From Canada Day (July 1) 2010, through Canada Day 2011 I performed Impact Afghanistan War, a memorial project where I fell 100 times every day in a public space—each fall in recognition of an Afghan death.
Impact was my attempt to reach beyond the numbness produced by abstract numbers, political debates and media spectacularization. It was an attempt to register, through my body, the impact of our (Canada’s) engagement in Afghanistan. In a larger sense, it was an inquiry into empathy, an investigation of the space between “Us” and “Other,” between individual and social grief, between personal ritual and public protest and between art and politics.
Articles About Impact Afghanistan War
Vosters, Helene. “Between Worlds: Reflections on a Year of Falling.” Theatre of Affect (Essays), Volume 4 in the New Essays on Canadian Theatre series, Ed. Erin Hurley, Gen. Ed. Ric Knowles. Toronto: Playwrights Canada Press. 2014: 263-274.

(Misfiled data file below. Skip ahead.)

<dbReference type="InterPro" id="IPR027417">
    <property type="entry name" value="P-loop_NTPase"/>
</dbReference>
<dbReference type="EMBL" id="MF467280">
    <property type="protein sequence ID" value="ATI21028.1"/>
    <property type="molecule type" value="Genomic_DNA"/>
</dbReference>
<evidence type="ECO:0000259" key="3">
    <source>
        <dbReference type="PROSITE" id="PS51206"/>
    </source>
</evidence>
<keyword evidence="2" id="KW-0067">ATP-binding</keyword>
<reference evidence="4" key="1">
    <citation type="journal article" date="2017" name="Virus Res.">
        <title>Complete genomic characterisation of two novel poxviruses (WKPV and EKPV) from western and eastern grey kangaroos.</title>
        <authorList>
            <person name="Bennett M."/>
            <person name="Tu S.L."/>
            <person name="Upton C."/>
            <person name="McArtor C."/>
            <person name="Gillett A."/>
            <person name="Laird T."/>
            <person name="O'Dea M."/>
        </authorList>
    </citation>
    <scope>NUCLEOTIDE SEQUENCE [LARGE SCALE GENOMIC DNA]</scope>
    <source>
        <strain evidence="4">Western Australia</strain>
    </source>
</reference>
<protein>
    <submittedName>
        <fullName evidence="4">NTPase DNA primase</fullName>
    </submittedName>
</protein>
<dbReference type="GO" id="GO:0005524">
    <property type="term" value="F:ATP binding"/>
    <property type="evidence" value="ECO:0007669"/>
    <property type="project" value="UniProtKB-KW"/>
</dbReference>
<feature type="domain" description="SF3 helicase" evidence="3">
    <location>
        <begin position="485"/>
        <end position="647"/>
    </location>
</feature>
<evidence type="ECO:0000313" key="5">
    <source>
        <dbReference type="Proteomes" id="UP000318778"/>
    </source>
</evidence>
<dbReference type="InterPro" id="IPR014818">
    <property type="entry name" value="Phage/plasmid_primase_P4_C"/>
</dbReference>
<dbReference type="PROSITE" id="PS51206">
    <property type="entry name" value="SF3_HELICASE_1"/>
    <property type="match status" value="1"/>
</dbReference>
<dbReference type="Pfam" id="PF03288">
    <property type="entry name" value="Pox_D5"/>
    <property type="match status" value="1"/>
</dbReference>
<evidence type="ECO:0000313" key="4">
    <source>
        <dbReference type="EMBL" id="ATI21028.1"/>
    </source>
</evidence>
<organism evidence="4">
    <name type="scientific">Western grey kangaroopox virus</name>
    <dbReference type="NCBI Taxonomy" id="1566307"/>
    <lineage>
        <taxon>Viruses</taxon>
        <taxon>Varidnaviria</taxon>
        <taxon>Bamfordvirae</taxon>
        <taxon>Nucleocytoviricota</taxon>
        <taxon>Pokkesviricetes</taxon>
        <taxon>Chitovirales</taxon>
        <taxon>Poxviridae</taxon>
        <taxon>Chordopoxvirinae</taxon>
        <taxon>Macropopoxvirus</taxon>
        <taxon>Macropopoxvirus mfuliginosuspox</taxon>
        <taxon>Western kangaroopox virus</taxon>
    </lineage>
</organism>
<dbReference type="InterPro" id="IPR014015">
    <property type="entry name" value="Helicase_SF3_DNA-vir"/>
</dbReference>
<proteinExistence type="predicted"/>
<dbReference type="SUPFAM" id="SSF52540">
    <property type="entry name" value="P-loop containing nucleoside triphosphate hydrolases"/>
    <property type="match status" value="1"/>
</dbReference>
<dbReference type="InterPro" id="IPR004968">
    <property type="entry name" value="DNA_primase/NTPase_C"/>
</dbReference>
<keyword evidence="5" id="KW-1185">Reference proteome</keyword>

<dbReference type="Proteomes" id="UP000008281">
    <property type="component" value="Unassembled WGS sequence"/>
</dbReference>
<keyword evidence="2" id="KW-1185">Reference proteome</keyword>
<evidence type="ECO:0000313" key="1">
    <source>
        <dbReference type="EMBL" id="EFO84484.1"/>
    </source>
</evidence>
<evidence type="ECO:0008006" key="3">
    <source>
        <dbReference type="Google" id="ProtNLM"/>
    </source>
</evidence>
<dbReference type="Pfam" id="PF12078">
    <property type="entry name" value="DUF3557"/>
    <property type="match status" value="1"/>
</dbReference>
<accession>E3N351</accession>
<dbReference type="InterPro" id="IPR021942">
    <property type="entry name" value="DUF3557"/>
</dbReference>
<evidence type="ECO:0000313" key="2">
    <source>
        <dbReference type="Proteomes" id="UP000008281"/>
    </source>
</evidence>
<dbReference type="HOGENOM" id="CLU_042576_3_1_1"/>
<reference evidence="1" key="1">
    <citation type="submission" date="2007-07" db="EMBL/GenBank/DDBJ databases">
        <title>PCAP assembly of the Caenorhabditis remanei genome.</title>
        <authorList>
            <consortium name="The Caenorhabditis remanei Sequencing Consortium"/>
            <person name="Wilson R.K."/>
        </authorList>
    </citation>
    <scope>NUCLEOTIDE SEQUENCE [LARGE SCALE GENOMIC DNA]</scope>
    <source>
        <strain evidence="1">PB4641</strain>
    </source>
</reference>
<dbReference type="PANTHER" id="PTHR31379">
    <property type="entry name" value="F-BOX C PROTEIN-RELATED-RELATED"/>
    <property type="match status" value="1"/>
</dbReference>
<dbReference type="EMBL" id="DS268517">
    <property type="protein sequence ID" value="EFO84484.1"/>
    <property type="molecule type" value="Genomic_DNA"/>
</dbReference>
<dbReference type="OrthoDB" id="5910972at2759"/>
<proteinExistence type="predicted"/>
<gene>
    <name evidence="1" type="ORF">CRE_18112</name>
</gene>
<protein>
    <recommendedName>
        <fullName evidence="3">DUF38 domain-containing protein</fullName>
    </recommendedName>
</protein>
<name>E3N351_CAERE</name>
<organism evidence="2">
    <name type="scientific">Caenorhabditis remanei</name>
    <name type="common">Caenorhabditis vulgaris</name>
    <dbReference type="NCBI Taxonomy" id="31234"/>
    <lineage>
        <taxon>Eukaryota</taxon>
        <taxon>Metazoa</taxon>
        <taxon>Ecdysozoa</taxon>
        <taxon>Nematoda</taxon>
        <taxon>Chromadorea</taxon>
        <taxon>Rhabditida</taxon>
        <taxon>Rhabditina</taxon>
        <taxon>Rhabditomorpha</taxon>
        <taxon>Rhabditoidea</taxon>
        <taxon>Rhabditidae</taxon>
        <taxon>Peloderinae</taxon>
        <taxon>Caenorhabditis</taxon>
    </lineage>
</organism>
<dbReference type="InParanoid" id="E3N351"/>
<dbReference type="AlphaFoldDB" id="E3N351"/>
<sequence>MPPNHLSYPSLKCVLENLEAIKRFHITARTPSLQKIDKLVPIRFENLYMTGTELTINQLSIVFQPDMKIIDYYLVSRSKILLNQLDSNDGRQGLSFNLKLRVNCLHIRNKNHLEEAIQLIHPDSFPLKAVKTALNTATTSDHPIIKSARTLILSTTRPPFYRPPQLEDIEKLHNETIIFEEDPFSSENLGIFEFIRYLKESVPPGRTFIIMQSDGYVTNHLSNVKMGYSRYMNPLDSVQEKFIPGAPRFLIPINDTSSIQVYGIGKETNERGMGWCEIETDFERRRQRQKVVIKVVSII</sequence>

Vosters, Helene. Impact Lab and the Halprin Life Art Process: A Practice-based Approach to Creative, Affective, and Political Mobilization. Canadian Journal of Practice-based Research in Theatre Volume 5, Number 1, 2013.
Vosters, Helene. Beyond Heroism and Towards Shared Vulnerability: Re-imagining Canada’s Affective Deployment of Mourning in Response to Afghan War Deaths FRAKCIJA Issue 58-59, (2012): 51-59.
Vosters, Helene. “Impact Afghanistan War.” Emergency Index: 2011. Edited by Yelena Gluzman and Matvei Yankelevich. New York: Ugly Duckling Press. 26-27.
In addition to these self-authored articles, Impact has been featured in texts by scholars in the fields of performance studies and international relations. Impact has been taken up by international relations and memory studies scholar Jessica Auchter in The Politics of Haunting and Memory in International Relations, and is featured in Performance, Diana Taylor’s book on performance and politics in the Americas (2016).